Sony set to go big with virtual reality on PlayStation 4

Will Oculus Rift partner with a next-gen console?

Sony plans to enter the virtual reality gaming space in a big way with PlayStation 4, Eurogamer can reveal.

Amid the growing popularity of the Oculus Rift VR headset among the development community and a small number of gamers, Sony has been working on a rival device for its next-gen console, and it is on track to be revealed in 2014.

Multiple sources have indicated to Eurogamer that Sony's VR headset will work similarly to Oculus'. Internally, the device has been demonstrated with Evolution Studios' PS4 racer DriveClub, with players able to look around the cockpit of a car.

Evolution's involvement comes as no surprise - the Liverpool studio is home to the Worldwide Studios Stereoscopic 3D team, which has worked on 3D game development since 2008. The team, and 3D chief Mick Hocking, have been relatively quiet since PlayStation's ill-fated 3D push in 2011.

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Sony's 1000 HMZ-T2 personal 3D viewer.

Sony also has form with headmounted displays. The 1000 HMZ-T2 is a personal 3D viewer that can be used with 3D games and HD movies. It includes an OLED 720p panel for each eye that renders 3D pictures in high-contrast detail. Eurogamer reviewed its predecessor, the HMZ-T1, in late 2011. The Oculus Rift performs much better than the HMZ-T2 for games, and Sony hopes to one-up the rival device with its own offering.

Eurogamer understands Sony's VR headset was set to appear in some form at German show Gamescom last week, but was pulled. We now expect it to be unveiled next year.

Sony Worldwide Studios boss Shuhei Yoshida declined to comment when asked about VR in an interview with Eurogamer at Gamescom. "We don't talk about that," was all he'd say. This week Sony Computer Entertainment Europe declined to comment when contacted by Eurogamer.

Meanwhile, Eurogamer has heard that Oculus, maker of Oculus Rift, has attracted a number of potential suitors who are interested in buying the company, but it remains resistant to the idea while it continues to work towards the release of the long-awaited consumer version.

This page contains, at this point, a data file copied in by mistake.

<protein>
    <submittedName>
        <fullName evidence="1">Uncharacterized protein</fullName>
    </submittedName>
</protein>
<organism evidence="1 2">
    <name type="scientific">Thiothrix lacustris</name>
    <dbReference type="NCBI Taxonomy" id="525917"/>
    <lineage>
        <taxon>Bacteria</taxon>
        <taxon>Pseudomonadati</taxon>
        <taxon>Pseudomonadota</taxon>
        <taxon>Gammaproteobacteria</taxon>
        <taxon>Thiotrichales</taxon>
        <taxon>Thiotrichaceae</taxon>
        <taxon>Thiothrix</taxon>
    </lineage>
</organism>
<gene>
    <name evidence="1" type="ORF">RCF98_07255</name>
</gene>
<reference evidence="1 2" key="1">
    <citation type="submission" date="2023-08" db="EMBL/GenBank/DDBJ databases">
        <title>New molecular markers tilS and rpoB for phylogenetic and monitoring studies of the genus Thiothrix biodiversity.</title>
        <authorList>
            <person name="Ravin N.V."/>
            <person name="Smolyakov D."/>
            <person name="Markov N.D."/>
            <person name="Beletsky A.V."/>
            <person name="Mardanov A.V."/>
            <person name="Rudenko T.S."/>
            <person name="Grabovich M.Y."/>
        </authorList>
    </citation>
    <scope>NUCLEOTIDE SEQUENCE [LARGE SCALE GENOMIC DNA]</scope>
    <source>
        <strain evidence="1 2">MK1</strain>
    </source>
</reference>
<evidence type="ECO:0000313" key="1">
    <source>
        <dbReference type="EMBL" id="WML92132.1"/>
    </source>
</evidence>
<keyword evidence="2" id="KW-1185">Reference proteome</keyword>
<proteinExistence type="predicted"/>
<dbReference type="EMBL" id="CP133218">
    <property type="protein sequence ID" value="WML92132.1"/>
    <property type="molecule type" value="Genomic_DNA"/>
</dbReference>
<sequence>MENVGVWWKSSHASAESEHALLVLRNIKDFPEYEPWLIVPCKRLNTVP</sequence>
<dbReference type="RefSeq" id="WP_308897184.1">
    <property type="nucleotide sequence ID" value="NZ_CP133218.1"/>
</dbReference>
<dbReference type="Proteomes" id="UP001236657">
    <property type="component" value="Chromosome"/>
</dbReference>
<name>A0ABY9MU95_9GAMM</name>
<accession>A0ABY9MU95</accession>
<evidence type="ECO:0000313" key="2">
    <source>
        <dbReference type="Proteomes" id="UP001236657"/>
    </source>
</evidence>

"VR's had a lot of failures in the past, and so the more people that enter the market is good because developers that ultimately have to develop the content, they know they'll have people playing their games which is better for all of us."

Laird Malamed, COO of Oculus

Oculus founder Palmer Luckey told Eurogamer in a recent interview: "As far as getting acquired: that's not on the table.

"If people like Microsoft and Sony did come out and make their own head-mounted display, though, it would really just validate the market," he added. "There's certainly room for more than just one person in this market. Right now we're the only people in it. It would just show that VR really is - that it's important and it's here to stay."

At Gamescom, where Oculus showed off the HD version of its Rift headset, we asked COO Laird Malamed what he'd think if Microsoft or Sony entered the VR headset market. He replied: "They're big companies with lots of resources. For us we'd say good. With John Carmack coming over as our CTO, we've had a great Kickstarter campaign, they continue to be great supporters, but we're still a start-up.

"VR's had a lot of failures in the past, and so the more people that enter the market is good because developers that ultimately have to develop the content, they know they'll have people playing their games which is better for all of us."

There also remains the possibility that both Microsoft, Nintendo and Sony may facilitate Oculus Rift compatibility with their consoles, and Oculus is often asked about potential deals with first parties.

"They're a little busy," Malamed told Eurogamer. "We've chatted, but they're trying to bring their new consoles out. It's a possibility - it would work. It's the same thing as iOS - it could technically work, but the business side isn't there."

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